|Note: NDS, neurological deficiency score; NSCs, neural stem cells; BMSCs, bone marrow mesenchymal stem cells; * p < 0.05 vs. the Model group (rats with CA without any treatment). Data obtained from three independent experiments were expressed as mean ± standard deviation and data among multiple groups were analyzed by one-way ANOVA with Tukey's post hoc test. n = 10 for each group.|
NSCs promoted release of BMSCs-derived EVs to protect neuronal cells
With results eliciting the therapeutic effects of a combination of BMSCs and NSCs, we speculated an underlying interaction between BMSCs and NSCs to support their functionality. For exploration purpose, the BMSCs and NSCs were co-cultured in an indirect manner. Firstly, the effects of BMSCs on NSCs were investigated. During co-culture, NSCs placed in the basolateral chambers were co-cultured with BMSCs with addition of dimethyl sulfoxide (DMSO) or GW4869 (an inhibitor for EVs) in the apical chambers to evaluate the differentiation of NSCs (Figure 3A). Our results elicited that GW4869 treatment did not affect the viability of the cultured normal NSCs (Figure 3B). Following culture for 2 weeks, reverse transcription quantitative polymerase chain reaction (RT-qPCR) was conducted to measure the expression profiles of markers (MAP-2 and Tuj-1) (Figure 3C). Results showed that compared with the NSCs alone, co-culture of BMSCs and NSCs significantly promoted the expression of MAP-2 and Tuj-1 while the addition of GW4869 reduced the expression of MAP-2 and Tuj-1, suggesting that BMSCs contributed to the differentiation of NSCs into neuronal cells depending on the release of EVs. Subsequently, the effects of NSCs on BMSCs were explored. During co-culture, BMSCs were placed in the basolateral chambers with/without the addition of NSCs. The culture medium of BMSCs was collected to extract the EVs, followed by a regimen NTA (Figure 3D). Results revealed the release of EVs from BMSCs and a significantly higher concentration of EVs in the presence of NSCs, indicating an interaction between BMSCs and NSCs. In addition, our results revealed that the NSCs lead to an upregulated miR-133b in BMSCs-derived EVs (Figure 3E).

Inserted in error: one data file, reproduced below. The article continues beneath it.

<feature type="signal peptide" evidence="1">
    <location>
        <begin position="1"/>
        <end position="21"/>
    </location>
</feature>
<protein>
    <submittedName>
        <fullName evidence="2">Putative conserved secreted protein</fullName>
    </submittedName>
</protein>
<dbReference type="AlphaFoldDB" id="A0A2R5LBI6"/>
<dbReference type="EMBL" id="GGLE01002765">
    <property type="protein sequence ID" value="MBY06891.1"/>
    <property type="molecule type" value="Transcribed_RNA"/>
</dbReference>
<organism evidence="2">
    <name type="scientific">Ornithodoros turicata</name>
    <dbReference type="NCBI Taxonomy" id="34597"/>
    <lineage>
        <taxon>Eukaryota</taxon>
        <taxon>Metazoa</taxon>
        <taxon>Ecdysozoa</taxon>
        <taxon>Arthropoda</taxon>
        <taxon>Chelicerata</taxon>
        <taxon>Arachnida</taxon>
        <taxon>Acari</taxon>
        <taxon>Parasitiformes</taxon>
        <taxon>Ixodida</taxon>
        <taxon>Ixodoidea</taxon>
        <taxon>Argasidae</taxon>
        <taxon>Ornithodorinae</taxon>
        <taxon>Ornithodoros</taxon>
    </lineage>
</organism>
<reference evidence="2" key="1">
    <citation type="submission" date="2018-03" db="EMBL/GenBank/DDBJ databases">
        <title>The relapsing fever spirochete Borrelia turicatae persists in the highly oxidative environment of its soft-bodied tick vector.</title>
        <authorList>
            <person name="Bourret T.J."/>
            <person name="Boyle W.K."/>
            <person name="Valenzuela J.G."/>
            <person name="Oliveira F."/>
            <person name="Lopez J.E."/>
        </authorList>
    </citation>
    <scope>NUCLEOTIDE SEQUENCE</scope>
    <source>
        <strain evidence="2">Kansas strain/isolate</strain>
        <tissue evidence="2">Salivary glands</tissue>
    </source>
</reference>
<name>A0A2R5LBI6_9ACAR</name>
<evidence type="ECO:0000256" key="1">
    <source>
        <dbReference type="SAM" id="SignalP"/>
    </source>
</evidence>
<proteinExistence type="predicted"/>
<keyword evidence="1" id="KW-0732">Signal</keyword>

Figure 3. EVs derived from BMSCs are promoted by NSCs. The cells were grouped into Control (NSCs), Coculture (co-culture of BMSCs and NSCs), Coculture-DMSO (co-culture of BMSCs and NSCs with DMSO in the apical chamber), Coculture-GW4869 (co-culture of BMSCs and NSCs cells with GW4869 in the apical chamber). (A) Co-culture of BMSCs and NSCs in the Transwell chambers. (B) The viability of neuronal cells after GW4869 (an inhibitor for EVs) treatment determined using CCK-8 assay. (C) The mRNA expression of neuronal cell markers (MAP-2 and Tuj-1) in the BMSCs untreated or co-cultured with BMSCs with the addition of DMSO or GW4869 in the apical chamber determined by RT-qPCR. (D) The concentration of EVs determined by NTA. (E) The expression profile of miR-133b in BMSCs-derived EVs determined by RT-qPCR. (F) The neuronal cell apoptosis assessed by TUNEL assay (× 200). (G) The neuronal cell proliferation after co-culture with EVs detected by CCK-8 assay. * p < 0.05 vs. NSCs or BMSCs alone. # p < 0.05 vs. co-culture of BMSCs and NSCs. Data are expressed as mean ± standard deviation, and data between two groups were analyzed using the unpaired t test while data among multiple groups were analyzed by one-way ANOVA with the Tukey's post hoc test. The cell experiments were conducted 3 times independently.